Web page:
Wars usually end in one of two ways – victory or defeat.
World War II ended with a ceremony on the deck of the USS Missouri, with Japanese foreign minister Mamoru Shigemitsu signing a document of surrender, which U.S. General Douglas MacArthur accepted.
On the other hand, the war in Vietnam ended with a frantic two-day evacuation of U.S. diplomatic and military personnel from the Embassy in Saigon, culminating in the final helicopter leaving the roof with Vietnamese civilians hanging from the skids.
The “official end” of the war in Iraq was neither of these. It was low-key, marking the departure of all U.S. combat troops. During the nearly nine years of war, 1.5 million American troops served in Iraq, with the peak in the country at one time around 170,000. The final 4,000 troops will depart in the next day or two. Some 15,000 U.S. personnel remain in the country, including an estimated 8,000 armed private contractors.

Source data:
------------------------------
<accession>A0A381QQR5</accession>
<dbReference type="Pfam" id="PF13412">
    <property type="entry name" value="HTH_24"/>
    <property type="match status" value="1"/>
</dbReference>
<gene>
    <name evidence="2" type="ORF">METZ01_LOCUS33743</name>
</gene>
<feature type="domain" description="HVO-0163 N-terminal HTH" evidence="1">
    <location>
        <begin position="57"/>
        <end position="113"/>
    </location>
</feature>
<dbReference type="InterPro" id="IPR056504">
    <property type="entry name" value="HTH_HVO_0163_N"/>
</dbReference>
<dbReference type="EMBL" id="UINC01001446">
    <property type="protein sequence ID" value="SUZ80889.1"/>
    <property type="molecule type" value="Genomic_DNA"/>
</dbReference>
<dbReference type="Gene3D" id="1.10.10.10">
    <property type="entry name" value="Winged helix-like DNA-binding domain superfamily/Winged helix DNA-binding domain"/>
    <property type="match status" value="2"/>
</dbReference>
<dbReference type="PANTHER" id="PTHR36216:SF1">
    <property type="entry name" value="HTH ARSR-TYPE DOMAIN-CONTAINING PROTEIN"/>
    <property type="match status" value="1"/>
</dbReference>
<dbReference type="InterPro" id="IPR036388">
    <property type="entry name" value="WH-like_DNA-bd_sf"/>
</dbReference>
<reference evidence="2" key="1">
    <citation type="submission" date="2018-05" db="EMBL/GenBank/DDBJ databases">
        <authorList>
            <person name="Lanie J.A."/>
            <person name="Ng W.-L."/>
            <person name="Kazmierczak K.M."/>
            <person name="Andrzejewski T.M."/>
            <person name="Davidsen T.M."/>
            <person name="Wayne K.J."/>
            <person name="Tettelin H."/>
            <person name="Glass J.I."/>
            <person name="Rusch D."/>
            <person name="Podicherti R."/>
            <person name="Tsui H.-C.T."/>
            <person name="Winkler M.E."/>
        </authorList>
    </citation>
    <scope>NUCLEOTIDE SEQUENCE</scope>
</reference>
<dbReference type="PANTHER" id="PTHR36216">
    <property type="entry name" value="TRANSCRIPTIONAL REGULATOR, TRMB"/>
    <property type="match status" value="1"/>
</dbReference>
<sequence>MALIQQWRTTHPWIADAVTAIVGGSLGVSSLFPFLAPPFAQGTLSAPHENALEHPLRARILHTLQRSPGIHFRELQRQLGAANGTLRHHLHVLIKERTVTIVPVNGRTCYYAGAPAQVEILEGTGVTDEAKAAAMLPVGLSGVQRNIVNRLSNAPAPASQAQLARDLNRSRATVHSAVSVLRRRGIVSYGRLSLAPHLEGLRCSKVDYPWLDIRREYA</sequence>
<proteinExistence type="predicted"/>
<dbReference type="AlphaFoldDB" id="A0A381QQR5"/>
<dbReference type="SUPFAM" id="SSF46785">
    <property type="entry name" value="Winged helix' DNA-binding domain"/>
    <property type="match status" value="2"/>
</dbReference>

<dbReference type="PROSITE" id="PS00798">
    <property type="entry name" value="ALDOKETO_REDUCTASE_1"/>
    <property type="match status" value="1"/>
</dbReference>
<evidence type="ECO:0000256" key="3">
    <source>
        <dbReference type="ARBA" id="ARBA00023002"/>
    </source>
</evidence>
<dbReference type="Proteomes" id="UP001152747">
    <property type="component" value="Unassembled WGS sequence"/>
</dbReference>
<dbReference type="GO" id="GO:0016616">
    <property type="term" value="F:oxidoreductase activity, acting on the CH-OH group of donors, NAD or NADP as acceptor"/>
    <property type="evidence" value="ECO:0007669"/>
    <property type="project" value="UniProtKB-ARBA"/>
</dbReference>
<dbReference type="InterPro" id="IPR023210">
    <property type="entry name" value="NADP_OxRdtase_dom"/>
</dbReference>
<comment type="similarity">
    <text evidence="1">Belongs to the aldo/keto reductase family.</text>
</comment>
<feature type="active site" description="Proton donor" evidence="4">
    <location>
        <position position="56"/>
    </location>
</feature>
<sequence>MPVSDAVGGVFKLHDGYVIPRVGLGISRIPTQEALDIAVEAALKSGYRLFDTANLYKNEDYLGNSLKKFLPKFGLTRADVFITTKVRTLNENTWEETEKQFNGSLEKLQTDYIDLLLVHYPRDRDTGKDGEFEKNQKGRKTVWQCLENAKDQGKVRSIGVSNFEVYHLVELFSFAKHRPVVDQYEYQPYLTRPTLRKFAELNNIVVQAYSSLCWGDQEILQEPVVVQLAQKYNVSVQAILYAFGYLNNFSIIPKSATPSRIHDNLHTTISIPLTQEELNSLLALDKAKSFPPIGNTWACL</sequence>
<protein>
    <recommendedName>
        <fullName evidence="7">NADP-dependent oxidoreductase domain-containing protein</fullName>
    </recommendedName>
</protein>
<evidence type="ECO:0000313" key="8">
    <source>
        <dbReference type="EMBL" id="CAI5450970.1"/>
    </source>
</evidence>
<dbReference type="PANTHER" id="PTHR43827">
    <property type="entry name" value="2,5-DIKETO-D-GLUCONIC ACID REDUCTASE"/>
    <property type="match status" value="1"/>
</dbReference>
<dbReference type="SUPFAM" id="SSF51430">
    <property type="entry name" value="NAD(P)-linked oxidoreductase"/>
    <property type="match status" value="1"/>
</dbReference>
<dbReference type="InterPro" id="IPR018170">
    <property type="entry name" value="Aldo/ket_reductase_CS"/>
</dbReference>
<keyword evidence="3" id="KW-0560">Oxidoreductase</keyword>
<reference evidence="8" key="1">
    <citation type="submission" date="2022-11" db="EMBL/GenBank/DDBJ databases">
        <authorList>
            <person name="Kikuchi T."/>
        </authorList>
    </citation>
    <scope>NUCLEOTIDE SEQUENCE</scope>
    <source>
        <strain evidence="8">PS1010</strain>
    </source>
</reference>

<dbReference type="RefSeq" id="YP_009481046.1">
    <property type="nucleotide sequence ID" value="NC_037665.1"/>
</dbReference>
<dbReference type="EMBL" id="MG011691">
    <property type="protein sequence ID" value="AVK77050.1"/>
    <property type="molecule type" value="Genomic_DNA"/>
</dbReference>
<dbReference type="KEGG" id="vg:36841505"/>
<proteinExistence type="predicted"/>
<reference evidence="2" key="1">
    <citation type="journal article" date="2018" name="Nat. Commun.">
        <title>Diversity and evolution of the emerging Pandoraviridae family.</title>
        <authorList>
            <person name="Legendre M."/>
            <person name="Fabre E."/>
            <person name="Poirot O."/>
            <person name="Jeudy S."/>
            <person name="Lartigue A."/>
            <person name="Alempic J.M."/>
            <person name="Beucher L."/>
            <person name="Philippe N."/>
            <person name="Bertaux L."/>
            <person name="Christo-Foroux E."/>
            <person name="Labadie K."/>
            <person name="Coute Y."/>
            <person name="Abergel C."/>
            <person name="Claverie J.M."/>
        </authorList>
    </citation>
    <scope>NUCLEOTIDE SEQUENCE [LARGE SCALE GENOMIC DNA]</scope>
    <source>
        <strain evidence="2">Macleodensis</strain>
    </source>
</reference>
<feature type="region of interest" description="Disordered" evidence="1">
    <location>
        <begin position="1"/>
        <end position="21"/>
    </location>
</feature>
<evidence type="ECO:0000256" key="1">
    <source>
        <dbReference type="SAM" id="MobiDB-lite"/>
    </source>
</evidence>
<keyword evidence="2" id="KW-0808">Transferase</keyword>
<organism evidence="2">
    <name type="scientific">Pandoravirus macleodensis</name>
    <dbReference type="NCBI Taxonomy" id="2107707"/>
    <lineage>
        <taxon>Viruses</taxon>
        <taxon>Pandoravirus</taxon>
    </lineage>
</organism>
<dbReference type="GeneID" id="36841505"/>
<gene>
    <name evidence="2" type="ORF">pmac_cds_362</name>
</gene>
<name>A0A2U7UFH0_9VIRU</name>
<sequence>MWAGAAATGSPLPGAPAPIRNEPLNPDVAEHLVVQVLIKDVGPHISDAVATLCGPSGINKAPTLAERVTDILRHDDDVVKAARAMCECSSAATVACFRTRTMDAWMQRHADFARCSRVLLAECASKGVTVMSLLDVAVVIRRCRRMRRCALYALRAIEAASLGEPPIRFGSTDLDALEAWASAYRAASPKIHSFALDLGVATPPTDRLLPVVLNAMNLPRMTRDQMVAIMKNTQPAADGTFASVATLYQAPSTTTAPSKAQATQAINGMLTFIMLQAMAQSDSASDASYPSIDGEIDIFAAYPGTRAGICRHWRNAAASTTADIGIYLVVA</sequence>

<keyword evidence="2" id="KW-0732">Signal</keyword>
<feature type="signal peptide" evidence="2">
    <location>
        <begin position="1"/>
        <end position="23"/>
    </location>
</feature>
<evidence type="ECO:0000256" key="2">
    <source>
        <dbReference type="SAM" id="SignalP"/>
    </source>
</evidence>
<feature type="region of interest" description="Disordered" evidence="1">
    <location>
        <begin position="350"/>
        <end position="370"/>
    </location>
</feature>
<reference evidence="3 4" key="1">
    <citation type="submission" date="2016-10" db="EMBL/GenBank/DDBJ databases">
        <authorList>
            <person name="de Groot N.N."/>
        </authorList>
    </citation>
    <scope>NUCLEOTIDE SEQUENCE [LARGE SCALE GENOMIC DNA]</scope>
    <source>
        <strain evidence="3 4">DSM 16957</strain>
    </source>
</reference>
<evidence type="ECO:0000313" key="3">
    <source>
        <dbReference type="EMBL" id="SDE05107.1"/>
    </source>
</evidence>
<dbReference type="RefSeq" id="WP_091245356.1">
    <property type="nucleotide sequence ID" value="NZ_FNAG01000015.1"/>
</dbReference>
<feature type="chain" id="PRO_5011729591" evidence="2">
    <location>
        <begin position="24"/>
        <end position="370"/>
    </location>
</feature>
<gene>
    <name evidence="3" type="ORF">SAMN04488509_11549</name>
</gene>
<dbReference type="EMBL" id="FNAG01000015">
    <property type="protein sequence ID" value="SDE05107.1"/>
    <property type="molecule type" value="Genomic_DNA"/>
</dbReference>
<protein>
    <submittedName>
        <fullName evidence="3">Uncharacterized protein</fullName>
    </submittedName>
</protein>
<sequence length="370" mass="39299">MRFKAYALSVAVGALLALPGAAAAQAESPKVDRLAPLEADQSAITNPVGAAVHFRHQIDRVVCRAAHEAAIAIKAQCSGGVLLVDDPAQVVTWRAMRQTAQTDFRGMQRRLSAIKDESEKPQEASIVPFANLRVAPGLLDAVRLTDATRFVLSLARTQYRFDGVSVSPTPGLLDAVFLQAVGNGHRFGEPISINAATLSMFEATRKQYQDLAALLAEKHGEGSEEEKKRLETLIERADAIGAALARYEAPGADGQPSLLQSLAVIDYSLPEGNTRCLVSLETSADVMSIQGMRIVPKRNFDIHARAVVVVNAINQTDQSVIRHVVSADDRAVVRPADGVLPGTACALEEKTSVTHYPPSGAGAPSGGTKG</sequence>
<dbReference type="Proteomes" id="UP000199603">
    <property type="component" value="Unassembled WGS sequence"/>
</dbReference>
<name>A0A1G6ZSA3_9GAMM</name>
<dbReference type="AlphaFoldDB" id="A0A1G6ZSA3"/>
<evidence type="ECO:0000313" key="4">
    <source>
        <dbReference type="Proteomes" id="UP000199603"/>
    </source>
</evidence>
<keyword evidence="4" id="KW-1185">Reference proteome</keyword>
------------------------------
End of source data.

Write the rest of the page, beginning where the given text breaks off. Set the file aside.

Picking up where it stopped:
The end occurred this morning, when the U.S. Forces Iraq flag that had flown over headquarters was lowered for the final time at the Baghdad airport. It was ceremonially “cased,” rolled up around its staff and placed in a casing for return to the U.S., never to be flown again.
U.S. Defense Secretary Leon Panetta, who had flown to Iraq for the ceremony, said “After a lot of blood spilled by Iraqis and Americans, the mission of an Iraq that could govern and secure itself has become real. To be sure, the cost was high — in blood and treasure for the United States, and for the Iraqi people.”
Following the ceremony, as the Washington Post put it, “That was it. No pronouncements of victory, no cheers or jubilation — only a profound sense that the war’s real reckoning is yet to come even as America’s part in it draws to a close.”
It is that “real reckoning” we now face – how will we care for those who fought? What will happen in Iraq? What are the lessons we will learn? We must now begin to find the answers.
Duane Shank is Senior Policy Director for Sojourners.